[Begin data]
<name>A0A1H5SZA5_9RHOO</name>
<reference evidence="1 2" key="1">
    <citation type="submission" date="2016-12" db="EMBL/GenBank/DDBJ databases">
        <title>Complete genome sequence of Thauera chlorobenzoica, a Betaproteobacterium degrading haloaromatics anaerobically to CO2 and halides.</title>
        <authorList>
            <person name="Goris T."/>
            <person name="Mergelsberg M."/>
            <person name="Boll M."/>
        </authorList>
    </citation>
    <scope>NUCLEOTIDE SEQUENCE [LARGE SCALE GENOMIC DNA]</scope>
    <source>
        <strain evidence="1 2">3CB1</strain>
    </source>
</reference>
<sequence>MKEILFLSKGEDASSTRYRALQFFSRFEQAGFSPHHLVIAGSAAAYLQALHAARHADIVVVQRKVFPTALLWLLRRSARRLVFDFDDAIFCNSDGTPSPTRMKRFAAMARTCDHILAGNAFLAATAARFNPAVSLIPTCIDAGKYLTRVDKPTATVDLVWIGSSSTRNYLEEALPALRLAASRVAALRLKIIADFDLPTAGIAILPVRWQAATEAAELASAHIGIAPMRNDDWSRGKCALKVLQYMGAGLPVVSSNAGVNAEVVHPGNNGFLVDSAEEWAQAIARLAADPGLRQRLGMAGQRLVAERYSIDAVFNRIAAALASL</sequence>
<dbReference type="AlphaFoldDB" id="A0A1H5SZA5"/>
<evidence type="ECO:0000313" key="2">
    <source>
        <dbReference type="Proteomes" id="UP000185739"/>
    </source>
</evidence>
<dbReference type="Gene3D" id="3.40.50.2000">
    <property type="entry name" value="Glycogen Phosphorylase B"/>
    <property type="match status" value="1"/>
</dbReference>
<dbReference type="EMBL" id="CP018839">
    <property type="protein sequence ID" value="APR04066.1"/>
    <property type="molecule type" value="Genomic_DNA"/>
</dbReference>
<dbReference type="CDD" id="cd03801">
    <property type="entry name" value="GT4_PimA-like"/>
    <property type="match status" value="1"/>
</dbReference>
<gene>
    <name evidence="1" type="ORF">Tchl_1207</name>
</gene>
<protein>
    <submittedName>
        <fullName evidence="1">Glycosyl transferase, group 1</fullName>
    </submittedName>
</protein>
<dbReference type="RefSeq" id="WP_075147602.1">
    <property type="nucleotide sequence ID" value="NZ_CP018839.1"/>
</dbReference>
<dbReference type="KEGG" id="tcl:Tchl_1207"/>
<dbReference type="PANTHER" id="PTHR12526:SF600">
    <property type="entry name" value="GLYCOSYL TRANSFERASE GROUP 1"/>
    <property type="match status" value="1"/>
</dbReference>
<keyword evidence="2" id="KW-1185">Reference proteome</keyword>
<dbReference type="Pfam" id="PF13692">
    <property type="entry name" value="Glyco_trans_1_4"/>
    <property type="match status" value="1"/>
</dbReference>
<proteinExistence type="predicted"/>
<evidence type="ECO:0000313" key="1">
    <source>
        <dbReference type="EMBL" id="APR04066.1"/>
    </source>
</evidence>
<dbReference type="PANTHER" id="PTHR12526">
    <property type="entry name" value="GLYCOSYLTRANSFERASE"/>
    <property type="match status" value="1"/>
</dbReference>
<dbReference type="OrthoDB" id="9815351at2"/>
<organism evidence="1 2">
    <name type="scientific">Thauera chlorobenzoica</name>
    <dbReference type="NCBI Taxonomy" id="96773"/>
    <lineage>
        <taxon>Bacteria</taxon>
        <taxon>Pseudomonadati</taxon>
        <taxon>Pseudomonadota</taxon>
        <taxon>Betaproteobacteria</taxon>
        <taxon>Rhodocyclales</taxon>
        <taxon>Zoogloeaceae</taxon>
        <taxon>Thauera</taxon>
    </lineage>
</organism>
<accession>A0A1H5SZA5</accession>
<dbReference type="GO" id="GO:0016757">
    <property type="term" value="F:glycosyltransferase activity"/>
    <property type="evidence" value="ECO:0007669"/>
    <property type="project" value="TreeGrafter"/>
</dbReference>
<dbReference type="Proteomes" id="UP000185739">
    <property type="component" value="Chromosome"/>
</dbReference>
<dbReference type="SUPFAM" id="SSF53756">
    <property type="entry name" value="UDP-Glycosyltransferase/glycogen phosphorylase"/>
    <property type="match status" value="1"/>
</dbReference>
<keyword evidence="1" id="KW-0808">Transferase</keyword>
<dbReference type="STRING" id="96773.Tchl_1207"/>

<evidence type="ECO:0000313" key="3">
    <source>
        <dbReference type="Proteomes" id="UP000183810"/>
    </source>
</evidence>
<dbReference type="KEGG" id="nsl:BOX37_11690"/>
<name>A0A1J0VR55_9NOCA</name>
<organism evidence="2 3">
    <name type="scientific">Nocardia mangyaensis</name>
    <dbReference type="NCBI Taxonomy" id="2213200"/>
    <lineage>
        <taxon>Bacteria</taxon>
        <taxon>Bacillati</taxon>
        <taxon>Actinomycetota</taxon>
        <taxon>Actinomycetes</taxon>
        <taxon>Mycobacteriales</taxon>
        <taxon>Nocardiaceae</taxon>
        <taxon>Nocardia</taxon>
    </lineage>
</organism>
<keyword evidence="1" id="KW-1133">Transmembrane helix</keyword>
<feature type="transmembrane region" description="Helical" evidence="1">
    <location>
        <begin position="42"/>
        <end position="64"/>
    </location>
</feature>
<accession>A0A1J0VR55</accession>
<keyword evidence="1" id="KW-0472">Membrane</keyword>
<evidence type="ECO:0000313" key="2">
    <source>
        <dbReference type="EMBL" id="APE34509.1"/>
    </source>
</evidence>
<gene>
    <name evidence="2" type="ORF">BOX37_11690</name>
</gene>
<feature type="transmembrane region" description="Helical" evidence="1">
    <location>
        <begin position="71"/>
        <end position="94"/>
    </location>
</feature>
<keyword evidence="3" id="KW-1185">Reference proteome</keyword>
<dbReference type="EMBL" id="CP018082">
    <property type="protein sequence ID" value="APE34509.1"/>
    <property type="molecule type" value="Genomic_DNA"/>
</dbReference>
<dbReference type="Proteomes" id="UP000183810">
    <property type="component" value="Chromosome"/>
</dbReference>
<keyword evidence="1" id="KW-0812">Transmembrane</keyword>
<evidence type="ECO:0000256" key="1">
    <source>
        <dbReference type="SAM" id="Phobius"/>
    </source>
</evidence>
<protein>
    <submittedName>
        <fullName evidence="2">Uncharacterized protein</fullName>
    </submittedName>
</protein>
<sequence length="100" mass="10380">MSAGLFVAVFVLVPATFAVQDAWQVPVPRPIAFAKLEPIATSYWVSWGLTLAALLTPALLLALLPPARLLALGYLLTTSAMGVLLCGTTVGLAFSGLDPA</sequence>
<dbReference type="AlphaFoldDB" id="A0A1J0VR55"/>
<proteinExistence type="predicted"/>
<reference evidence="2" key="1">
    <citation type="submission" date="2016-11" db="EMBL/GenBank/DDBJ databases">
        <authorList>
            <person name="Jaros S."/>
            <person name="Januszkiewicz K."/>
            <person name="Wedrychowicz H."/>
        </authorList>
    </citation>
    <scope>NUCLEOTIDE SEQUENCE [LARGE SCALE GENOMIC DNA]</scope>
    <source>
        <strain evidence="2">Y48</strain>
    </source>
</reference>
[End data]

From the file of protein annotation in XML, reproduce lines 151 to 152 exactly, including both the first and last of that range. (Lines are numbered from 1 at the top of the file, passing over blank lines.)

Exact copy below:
</evidence>
<protein>